San Francisco city officials are close to reaching a temporary agreement that would allow the city's residents to purchase legal weed on January 1st, but some locals are still fighting to keep retail pot shops out of their neighborhoods. California residents voted to legalize adult use of cannabis starting at the top of next year, but many of the state's municipalities have been struggling to get their regulations in order by this deadline.
In September, San Francisco officials announced that they wouldn't make the deadline, deciding instead to delay the licensing of retail establishments until new regulations are in place that would ensure equal opportunity for low-income entrepreneurs. The decision left the city's traditionally pot-friendly inhabitants wondering where and when they could enjoy the newly-legal herb, but the city may have finally reached a compromise.
"We may have a pathway to an agreement," city Supervisor Aaron Peskin told the SF Chronicle. The proposal would allow the city's 46 existing medical cannabis dispensaries to sell cannabis to any adult until the formal retail licensing system is in place. "Then we can hash out the details for how to go forward from there," Peskin said. The compromise "would be a great thing — at least we would get something to happen," Supervisor Jeff Sheehy said.
Sheehy has recommended that retail cannabis stores are kept 600 feet away from schools, the same distance required for liquor or tobacco stores. Medical cannabis dispensaries are required to be 1,000 feet away from schools or recreation centers that serve minors. These regulations do not go far enough for some of the city's residents, however. In SF's Chinatown, several Chinese-American organizations are pushing the city to keep retail stores 1,500 feet away from schools and other places where children gather.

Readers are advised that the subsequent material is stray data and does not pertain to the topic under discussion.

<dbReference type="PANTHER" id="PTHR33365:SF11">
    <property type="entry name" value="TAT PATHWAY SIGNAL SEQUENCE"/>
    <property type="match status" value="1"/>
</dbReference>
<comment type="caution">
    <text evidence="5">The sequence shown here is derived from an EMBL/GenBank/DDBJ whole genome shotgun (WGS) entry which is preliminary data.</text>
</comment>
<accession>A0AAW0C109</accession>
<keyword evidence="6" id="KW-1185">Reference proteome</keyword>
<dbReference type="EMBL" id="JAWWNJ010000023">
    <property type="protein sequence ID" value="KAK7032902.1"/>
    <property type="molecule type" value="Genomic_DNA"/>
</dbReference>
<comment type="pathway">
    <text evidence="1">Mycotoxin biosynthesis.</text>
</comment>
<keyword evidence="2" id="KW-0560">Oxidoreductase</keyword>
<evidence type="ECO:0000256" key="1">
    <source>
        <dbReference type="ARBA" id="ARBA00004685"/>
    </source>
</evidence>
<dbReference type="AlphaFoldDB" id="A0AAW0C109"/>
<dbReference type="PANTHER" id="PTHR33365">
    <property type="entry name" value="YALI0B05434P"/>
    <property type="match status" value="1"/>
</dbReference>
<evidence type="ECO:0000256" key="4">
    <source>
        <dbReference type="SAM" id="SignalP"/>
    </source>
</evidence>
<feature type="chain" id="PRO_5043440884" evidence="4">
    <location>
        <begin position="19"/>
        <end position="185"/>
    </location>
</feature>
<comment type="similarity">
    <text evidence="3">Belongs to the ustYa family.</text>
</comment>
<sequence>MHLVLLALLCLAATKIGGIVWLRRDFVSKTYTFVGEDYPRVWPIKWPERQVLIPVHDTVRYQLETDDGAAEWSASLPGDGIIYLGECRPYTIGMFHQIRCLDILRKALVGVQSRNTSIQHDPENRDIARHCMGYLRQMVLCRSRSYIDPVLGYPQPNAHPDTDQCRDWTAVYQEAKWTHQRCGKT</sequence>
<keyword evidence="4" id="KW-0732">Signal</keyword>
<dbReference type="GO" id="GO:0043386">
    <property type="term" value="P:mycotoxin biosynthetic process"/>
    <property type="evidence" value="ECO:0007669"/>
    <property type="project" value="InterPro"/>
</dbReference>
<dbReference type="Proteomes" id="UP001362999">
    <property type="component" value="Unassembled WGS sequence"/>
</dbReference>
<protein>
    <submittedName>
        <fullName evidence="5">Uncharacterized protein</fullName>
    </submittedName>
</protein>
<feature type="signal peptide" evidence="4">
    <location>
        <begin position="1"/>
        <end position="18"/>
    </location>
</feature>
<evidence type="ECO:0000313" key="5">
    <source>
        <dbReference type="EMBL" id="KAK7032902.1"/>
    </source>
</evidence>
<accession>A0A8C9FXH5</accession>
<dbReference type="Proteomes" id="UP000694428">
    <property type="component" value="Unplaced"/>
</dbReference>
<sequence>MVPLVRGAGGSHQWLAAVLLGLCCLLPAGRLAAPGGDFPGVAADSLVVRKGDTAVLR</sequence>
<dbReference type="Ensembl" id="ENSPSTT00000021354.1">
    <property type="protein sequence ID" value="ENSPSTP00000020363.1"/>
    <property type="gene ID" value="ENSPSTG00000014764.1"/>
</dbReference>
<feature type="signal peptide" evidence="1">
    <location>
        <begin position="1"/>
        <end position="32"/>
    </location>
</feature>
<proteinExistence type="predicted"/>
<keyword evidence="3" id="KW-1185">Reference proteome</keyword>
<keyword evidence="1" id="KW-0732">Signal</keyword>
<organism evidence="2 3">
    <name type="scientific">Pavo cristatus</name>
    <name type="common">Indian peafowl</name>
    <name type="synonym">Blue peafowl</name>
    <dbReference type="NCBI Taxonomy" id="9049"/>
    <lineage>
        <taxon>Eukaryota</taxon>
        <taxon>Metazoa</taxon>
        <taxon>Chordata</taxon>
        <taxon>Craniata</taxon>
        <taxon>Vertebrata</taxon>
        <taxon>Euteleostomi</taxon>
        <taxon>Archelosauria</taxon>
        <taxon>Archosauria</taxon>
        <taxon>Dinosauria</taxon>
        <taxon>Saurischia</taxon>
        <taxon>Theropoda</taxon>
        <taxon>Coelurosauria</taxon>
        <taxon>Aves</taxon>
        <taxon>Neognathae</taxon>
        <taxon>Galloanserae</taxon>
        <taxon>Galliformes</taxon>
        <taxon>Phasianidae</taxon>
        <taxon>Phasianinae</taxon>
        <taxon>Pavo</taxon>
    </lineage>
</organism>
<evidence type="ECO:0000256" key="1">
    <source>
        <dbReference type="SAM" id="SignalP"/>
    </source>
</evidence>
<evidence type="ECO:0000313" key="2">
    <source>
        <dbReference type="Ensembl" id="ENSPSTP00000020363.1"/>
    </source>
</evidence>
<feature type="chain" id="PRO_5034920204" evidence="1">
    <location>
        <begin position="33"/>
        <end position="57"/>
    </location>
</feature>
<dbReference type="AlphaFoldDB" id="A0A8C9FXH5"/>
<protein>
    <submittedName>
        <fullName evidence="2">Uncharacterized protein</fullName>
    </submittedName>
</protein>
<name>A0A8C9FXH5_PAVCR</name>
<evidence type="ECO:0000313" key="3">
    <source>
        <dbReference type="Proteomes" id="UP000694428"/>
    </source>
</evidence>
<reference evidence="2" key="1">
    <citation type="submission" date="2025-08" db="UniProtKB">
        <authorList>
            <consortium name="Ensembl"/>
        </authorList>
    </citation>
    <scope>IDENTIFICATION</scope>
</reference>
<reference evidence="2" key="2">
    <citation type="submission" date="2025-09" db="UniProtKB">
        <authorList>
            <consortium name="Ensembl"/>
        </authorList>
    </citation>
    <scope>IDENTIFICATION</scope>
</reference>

Cannabis advocates have argued against these buffer zones, arguing that the city is so small that there will be little room for legal retail establishments. "When you put it all together, it means cannabis businesses will be prohibited in almost every part of San Francisco," state Senator Scott Weiner said regarding the buffer zones.
Peskin, however, is confident that the Board of Supervisors will come up with an agreement that will please the majority of the city's residents. "We're not just legislators," he told the SF Gate. "We are group therapists for 850,000 people and understanding what their concerns are, whether we agree or disagree, and addressing them respectfully is very important in the legislative process."
San Francisco's struggles with retail cannabis licensing mirror issues faced by many California towns and cities as the deadline for legalization grows near. In Los Angeles, new regulations have left the cannabis industry concerned that both new and existing businesses will face long delays before they can receive their licenses. Earlier this year, Oakland legislators passed regulations to provide equal opportunity to minorities in the city. These regulations require owners of Oakland canna-businesses to actually reside in Oakland, which will force some existing businesses owned by non-residents to move their businesses elsewhere.